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Dr. Jim Detwiler  @JimDetwiler1

Dr. Jim Detwiler @JimDetwiler1

Jim Detwiler is the Assistant Superintendent for Learning Support Services in the Boone County Schools, Kentucky. He is a former elementary school principal and music teacher, and frequent Magic Bean Buyer. Jim promotes developing students' 21st century skills through engaging project based learning and innovative teaching & learning. He is often heard telling students, #GoMakeStuff! He holds an EdD in Education Leadership with interests in parent engagement and effective teacher dispositions. Jim is most happy when he is with his beautiful wife and two children lost in Orte, Italy. He is a 2014 Bammy Award Nominee and a 2014 Kentucky PTA Outstanding Educator. Follow Jim's school district on Twitter using #Boone2020.  Two fun facts about Jim: He walked a tightrope in his High School production of "Barnum", and he enjoyed 15 minutes of Andy Warhol fame when he and friend Chad made the viral YouTube video "Snowhemian Rhapsody" Nutty School Closing. Contact Jim on Twitter @JimDetwiler1 and on Voxer at jdetwi691.

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This blog post has been surprisingly difficult for me to write. I have wanted to write it for a long while, but every time I started, my thoughts wandered all over the page. I found myself becoming defensive, grasping at straws for evidence to support my position that the arts are essential to every child’s education because ___________.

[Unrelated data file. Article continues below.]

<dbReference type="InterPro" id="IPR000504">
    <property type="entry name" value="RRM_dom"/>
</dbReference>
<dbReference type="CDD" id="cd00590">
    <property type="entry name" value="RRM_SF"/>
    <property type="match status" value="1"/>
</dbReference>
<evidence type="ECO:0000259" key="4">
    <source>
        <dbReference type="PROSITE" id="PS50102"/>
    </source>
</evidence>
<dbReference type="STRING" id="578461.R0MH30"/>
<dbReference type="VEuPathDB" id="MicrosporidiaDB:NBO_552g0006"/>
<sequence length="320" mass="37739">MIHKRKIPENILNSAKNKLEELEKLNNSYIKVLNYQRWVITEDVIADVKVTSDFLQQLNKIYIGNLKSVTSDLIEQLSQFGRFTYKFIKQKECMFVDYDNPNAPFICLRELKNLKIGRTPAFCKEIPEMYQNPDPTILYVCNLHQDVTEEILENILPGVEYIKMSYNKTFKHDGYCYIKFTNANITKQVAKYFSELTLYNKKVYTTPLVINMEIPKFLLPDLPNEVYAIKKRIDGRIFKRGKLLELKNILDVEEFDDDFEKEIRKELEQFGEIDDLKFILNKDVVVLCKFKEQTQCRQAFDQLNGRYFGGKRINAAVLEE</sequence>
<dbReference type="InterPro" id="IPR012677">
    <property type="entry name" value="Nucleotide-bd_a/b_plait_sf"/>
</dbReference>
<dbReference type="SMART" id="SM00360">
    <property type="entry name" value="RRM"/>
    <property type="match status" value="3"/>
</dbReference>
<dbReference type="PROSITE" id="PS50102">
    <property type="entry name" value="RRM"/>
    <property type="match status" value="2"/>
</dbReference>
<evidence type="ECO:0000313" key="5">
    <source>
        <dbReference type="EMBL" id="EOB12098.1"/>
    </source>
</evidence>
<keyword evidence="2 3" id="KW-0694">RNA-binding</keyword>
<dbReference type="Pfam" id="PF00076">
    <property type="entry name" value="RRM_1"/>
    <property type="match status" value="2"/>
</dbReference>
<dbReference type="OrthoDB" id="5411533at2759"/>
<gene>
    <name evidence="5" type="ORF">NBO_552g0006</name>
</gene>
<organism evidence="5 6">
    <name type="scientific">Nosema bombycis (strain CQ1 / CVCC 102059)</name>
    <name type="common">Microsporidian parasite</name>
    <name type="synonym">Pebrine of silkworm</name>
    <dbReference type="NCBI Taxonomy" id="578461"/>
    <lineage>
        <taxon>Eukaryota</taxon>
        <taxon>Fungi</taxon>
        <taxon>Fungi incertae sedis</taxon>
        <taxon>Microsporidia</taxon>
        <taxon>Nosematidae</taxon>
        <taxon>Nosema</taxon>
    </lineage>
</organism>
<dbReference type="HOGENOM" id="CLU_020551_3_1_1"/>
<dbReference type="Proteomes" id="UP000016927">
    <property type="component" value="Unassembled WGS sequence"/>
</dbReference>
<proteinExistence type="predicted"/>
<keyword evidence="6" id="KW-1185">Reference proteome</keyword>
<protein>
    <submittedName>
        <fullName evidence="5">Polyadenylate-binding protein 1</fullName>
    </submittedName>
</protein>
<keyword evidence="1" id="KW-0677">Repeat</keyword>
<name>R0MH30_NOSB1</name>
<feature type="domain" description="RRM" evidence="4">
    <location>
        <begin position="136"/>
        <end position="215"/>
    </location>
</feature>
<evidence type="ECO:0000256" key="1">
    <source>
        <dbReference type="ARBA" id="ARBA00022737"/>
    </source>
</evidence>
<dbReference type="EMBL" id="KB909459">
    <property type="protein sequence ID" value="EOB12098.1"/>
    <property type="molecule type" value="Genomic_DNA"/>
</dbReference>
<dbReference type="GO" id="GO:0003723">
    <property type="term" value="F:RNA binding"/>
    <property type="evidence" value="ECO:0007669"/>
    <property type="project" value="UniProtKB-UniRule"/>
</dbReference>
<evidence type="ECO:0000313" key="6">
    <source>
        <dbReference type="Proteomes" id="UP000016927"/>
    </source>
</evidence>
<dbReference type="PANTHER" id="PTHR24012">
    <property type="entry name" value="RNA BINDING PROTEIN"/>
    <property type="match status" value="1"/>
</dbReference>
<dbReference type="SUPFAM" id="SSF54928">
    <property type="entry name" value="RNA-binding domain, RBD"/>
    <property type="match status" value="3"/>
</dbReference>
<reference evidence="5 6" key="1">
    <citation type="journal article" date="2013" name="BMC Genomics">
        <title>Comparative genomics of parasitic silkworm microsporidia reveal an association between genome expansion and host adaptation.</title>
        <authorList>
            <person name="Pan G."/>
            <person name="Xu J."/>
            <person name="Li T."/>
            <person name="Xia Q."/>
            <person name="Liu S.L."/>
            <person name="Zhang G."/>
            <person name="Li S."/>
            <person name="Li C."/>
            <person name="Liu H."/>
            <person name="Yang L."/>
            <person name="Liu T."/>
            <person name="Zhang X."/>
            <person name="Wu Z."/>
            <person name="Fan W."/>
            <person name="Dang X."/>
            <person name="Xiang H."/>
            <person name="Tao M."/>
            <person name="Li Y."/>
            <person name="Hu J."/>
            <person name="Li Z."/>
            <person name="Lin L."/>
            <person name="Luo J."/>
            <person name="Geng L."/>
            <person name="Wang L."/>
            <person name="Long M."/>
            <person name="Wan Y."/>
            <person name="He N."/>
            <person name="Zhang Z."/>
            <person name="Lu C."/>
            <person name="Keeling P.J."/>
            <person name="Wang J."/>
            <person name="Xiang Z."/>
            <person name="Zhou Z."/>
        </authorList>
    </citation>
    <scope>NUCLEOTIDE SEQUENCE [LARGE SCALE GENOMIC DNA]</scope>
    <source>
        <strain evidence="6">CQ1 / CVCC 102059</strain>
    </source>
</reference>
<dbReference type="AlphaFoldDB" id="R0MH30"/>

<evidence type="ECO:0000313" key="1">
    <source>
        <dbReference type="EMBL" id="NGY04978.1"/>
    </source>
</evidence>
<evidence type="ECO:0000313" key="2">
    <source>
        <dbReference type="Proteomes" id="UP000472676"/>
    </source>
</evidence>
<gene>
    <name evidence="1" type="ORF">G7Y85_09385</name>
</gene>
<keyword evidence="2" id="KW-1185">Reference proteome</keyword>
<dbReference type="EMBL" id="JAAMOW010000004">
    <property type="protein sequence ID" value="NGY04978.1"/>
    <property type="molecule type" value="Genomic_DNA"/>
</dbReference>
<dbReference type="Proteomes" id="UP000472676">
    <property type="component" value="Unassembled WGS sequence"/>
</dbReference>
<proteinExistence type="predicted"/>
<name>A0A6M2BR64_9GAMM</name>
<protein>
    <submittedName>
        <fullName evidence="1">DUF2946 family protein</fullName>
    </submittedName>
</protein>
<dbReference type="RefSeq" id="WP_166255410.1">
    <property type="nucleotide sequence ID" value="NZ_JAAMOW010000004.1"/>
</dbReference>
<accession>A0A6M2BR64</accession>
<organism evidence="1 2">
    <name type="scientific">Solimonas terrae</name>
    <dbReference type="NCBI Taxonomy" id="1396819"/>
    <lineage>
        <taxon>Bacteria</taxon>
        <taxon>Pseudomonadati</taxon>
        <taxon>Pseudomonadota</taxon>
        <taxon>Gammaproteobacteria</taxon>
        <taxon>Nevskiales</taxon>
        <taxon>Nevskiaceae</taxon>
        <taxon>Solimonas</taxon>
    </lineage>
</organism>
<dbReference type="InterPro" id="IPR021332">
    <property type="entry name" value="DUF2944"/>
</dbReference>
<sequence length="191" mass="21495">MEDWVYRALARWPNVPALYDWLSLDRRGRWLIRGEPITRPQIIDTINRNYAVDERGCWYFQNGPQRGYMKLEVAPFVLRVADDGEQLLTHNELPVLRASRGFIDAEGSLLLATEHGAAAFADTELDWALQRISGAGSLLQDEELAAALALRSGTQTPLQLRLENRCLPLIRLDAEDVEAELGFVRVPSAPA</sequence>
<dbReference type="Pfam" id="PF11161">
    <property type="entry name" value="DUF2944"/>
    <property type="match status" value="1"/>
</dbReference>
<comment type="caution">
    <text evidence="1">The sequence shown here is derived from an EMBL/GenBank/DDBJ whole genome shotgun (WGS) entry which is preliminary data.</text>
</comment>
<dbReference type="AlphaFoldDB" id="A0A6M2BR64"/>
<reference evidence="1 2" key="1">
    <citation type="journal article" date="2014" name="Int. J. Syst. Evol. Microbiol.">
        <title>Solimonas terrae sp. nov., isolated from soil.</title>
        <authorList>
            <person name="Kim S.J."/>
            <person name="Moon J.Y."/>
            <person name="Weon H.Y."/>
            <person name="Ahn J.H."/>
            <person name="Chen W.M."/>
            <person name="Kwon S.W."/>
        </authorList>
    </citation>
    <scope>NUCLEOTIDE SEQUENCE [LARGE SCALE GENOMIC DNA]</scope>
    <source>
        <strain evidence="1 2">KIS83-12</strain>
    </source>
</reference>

You fill in the blank. How would you fill in the blank?

artssIf you and I were ever to meet at a conference or other venue in the future, and if you were to ask me about this post, you should be prepared for an ear full. I cannot promise any of what I might say to you is rational. I am passionate about arts education. Some of my colleagues have noted that I sometimes get angry or overly boisterous when I talk about this subject. Do I have a chip on my shoulder about how we often justify arts education in schools? Maybe. I am a musician and former music teacher, and I am married to an opera singer, so the topic hits very close to home. I’m not sure that I would call it a chip, but something IS there. It feels more like disappointment. Or, maybe it is a regret that as a musician and as a leader in education I have not been more vocal about what I think. Maybe I am disappointed that I have not meant what I said and I have not said what I meant.

The feeling is not unlike a disappointment I experienced as a teenager over a Psalm we sang weekly in my church to conclude worship. My parents were (and still are) members of a small conservative protestant church that practices Exclusive Psalmody during worship – the singing of Psalms from the Bible in four-part vocal harmony without musical accompaniment. In many ways, this practice strengthened my love for music and made me a better musician, training my ear to listen to worshipers around me and to join them in harmony and praise. The sound of the congregation singing acapella boldly in four-part harmony was simply awesome. From a young age, I developed a keen appreciation for God’s craftsmanship in building human vocal mechanisms that could in one unified breath praise God with such a beautiful and convicted sound. (An example of Psalm singing can be found HERE.arts)

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His alarm clock has been blaring since before 6:00 AM. From the upstairs back corner of the house, it loudly screams a rhythmic and determined, "Get up! Buzz! Get up! Buzz!" My son couldn't care less. There is not the slightest hint of movement behind his closed bedroom door. Although I am annoyed, I do marvel at how my 15 year-old can sleep right through that nagging alarm. How can he remain so calm, so comfortable in his bed?  He defies the science of psycho-acoustics!  Buzzers, sirens, horns - they should arouse some sense of urgency. Not for my son.  I'm not even sure he hears that alarm. Or, maybe he does hear it and simply chooses to ignore it. Either way, I don't like it.